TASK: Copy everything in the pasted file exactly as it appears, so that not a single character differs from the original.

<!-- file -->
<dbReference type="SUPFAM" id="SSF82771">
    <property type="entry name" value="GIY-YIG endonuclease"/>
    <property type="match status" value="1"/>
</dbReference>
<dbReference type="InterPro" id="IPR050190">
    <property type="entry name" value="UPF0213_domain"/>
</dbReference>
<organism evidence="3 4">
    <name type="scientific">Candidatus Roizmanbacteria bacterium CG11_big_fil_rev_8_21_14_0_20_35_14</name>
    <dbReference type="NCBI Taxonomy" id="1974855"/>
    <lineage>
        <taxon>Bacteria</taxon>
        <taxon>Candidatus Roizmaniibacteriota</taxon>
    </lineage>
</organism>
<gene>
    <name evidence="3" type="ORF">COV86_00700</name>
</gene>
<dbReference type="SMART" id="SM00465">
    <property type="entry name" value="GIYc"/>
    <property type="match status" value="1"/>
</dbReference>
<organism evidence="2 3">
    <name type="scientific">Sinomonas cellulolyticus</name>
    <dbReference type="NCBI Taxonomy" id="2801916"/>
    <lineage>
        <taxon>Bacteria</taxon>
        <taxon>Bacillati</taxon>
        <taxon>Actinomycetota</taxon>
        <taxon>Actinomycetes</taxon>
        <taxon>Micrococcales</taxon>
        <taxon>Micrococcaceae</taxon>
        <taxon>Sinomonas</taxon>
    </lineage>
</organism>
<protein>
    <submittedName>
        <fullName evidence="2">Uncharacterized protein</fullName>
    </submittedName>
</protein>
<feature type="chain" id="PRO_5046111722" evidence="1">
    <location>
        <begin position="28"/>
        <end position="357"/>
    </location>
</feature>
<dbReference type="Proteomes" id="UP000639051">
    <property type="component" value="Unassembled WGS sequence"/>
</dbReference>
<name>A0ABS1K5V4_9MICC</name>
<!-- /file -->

<dbReference type="SUPFAM" id="SSF82771">
    <property type="entry name" value="GIY-YIG endonuclease"/>
    <property type="match status" value="1"/>
</dbReference>
<dbReference type="InterPro" id="IPR050190">
    <property type="entry name" value="UPF0213_domain"/>
</dbReference>
<organism evidence="3 4">
    <name type="scientific">Candidatus Roizmanbacteria bacterium CG11_big_fil_rev_8_21_14_0_20_35_14</name>
    <dbReference type="NCBI Taxonomy" id="1974855"/>
    <lineage>
        <taxon>Bacteria</taxon>
        <taxon>Candidatus Roizmaniibacteriota</taxon>
    </lineage>
</organism>
<gene>
    <name evidence="3" type="ORF">COV86_00700</name>
</gene>
<dbReference type="SMART" id="SM00465">
    <property type="entry name" value="GIYc"/>
    <property type="match status" value="1"/>
</dbReference>
<organism evidence="2 3">
    <name type="scientific">Sinomonas cellulolyticus</name>
    <dbReference type="NCBI Taxonomy" id="2801916"/>
    <lineage>
        <taxon>Bacteria</taxon>
        <taxon>Bacillati</taxon>
        <taxon>Actinomycetota</taxon>
        <taxon>Actinomycetes</taxon>
        <taxon>Micrococcales</taxon>
        <taxon>Micrococcaceae</taxon>
        <taxon>Sinomonas</taxon>
    </lineage>
</organism>
<protein>
    <submittedName>
        <fullName evidence="2">Uncharacterized protein</fullName>
    </submittedName>
</protein>
<feature type="chain" id="PRO_5046111722" evidence="1">
    <location>
        <begin position="28"/>
        <end position="357"/>
    </location>
</feature>
<dbReference type="Proteomes" id="UP000639051">
    <property type="component" value="Unassembled WGS sequence"/>
</dbReference>
<name>A0ABS1K5V4_9MICC</name>